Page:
In this talk I will give an overview of the problem and show a  first boundary regularity result for mass minimising currents in any co-dimension.  In particular, I will show that the regular points are dense in the boundary. This, among other things, allows to provide a positive answer to a question of Almgren, namely that for connected boundary data, the solution is actually connected and of multiplicity one.

This is a joint work with C. De Lellis, J. Hirsch and  A. Massaccesi.


Ana Vargas (Universidad Autónoma de Madrid): On the restriction of the Fourier transform to surfaces: the hyperbolic case

The problem of restriction of the Fourier transform to hypersurfaces (or more generally to submanifolds in R^n) was posed by Stein in the seventies. This operator, in its adjoint form, gives the solution of dispersive equations (Schrödinger, wave, etc) in terms of the Fourier transform of the initial data. There are many open problems about dispersive equations for which it can be a powerful tool. Also, the restriction operator can be thought as a model case for more complicated oscillatory integral operators, for instance, the spherical summation operators.

We will make a review of this problem, which is still open. We will present some new results for the case of surfaces with negative curvature. That part is joint work with Stefan Buschenhenke and Detlef Müller.


Peter Koellner (Harvard University): Two futures: pattern and chaos

Set theory is presently at a cross roads, where one is faced with two radically different possible futures.

This is first indicated by Woodin's HOD Dichotomy Theorem, an analogue of Jensen's Covering Lemma with HOD in place of L. The HOD Dichotomy Theorem states that if there is an extendible cardinal, δ, then either HOD is "close'' to V (in the sense that it correctly computes successors of singular cardinals greater than δ) or HOD is "far'' from V (in the sense that all regular cardinals greater than or equal to δ are measurable in HOD). The question is whether the future will lead to the first or the second side of the dichotomy. Is HOD "close'' to V, or "far'' from V?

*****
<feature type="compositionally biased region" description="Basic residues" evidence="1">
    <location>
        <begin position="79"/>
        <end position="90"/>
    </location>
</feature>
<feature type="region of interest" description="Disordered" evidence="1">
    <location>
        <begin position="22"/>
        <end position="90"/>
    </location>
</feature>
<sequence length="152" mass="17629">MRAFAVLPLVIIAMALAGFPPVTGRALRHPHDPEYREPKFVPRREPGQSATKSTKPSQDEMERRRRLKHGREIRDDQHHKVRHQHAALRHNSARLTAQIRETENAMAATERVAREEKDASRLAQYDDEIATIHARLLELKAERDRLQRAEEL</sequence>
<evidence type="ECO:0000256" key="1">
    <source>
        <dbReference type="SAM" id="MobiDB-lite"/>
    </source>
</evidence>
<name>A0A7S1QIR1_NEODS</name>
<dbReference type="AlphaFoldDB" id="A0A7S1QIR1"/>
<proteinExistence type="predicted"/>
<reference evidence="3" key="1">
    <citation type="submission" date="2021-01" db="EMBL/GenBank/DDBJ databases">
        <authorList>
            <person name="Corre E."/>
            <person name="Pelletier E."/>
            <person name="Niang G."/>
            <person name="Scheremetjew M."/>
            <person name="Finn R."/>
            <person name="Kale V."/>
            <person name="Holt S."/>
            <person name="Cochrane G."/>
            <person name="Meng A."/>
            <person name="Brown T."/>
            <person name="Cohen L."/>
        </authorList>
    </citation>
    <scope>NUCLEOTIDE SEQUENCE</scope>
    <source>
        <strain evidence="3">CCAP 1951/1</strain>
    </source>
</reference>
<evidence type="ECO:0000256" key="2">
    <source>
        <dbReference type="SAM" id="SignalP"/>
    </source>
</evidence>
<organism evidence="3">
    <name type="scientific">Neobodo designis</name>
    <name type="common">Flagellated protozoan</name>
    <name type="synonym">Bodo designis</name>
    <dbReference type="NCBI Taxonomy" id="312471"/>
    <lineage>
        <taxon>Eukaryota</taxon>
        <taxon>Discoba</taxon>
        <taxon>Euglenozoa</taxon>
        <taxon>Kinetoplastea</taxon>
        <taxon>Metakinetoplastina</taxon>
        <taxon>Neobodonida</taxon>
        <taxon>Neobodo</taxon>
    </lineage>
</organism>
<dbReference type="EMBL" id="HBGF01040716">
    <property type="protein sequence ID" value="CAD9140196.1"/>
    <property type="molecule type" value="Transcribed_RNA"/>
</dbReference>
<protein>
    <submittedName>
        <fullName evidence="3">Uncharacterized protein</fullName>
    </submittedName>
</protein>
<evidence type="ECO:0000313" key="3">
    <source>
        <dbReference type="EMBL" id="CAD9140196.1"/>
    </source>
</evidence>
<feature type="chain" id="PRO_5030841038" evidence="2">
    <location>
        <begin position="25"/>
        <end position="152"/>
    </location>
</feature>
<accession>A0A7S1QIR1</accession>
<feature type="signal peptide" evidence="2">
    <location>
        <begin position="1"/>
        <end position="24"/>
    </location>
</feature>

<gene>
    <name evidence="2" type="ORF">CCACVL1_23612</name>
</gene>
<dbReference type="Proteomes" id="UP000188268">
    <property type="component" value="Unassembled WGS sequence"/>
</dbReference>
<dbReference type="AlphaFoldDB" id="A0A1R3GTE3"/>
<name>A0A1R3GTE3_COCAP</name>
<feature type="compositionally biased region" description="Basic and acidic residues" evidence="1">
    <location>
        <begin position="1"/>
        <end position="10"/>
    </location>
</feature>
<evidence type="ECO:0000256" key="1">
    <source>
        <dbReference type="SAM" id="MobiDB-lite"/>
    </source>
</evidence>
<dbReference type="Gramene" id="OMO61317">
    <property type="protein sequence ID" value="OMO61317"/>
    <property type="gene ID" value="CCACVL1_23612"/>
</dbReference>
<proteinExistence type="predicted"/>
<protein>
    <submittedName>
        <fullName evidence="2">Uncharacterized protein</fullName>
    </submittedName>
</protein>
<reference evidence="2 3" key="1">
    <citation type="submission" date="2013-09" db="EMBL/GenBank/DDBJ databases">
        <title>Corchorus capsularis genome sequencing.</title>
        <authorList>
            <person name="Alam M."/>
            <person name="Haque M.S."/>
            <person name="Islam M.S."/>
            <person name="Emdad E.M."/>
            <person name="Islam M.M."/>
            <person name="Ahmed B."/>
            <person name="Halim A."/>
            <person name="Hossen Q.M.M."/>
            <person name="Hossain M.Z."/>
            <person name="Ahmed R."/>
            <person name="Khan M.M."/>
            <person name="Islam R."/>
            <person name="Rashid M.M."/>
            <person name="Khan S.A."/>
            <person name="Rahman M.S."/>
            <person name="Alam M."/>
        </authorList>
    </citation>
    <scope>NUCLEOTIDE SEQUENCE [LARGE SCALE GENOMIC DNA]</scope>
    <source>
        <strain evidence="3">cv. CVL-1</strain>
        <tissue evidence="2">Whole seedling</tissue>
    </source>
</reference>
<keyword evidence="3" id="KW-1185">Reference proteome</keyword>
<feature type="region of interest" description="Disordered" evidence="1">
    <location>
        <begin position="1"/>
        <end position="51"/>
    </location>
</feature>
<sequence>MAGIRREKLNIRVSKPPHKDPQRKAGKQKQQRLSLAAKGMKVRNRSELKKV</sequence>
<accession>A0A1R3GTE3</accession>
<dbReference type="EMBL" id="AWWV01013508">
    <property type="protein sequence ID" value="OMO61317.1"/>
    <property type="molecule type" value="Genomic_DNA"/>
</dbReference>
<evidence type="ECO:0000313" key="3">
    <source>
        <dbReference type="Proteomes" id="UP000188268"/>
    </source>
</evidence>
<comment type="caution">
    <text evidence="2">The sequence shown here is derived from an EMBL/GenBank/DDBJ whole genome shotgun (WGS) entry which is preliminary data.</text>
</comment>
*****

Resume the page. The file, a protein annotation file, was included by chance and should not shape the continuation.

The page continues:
There are two opposing research programs leading to opposite sides of the dichotomy. The first program is the program of inner model theory. In recent years Woodin has shown that if inner model theory can reach one supercompact cardinal then it "goes all the way", and he has formulated a precise conjecture - the Ultimate-L Conjecture - which, if true, would lead to a fine-structural inner model that can accomodate all of the standard large cardinals. This is the future where pattern prevails.

The second program is the program of large cardinals beyond choice. Kunen famously showed that if AC holds then there cannot be a Reinhardt cardinal. It has remained open whether Reinhardt cardinals are consistent in ZF alone. In recent work - joint with Bagaria and Woodin - the hierarchy of large cardinals beyond choice has been investigated. It turns out that there is an entire hierarchy of choiceless large cardinals of which Reinhardt cardinals are only the beginning, and, surprisingly, this hierarchy appears to be highly ordered and amenable to systematic investigation. Perhaps it is even consistent... The point is that if these choiceless large cardinals are consistent then the Ultimate-L Conjecture must fail. This is the future where there can be no fine-structural understanding of the standard large cardinals. This is the future where chaos prevails.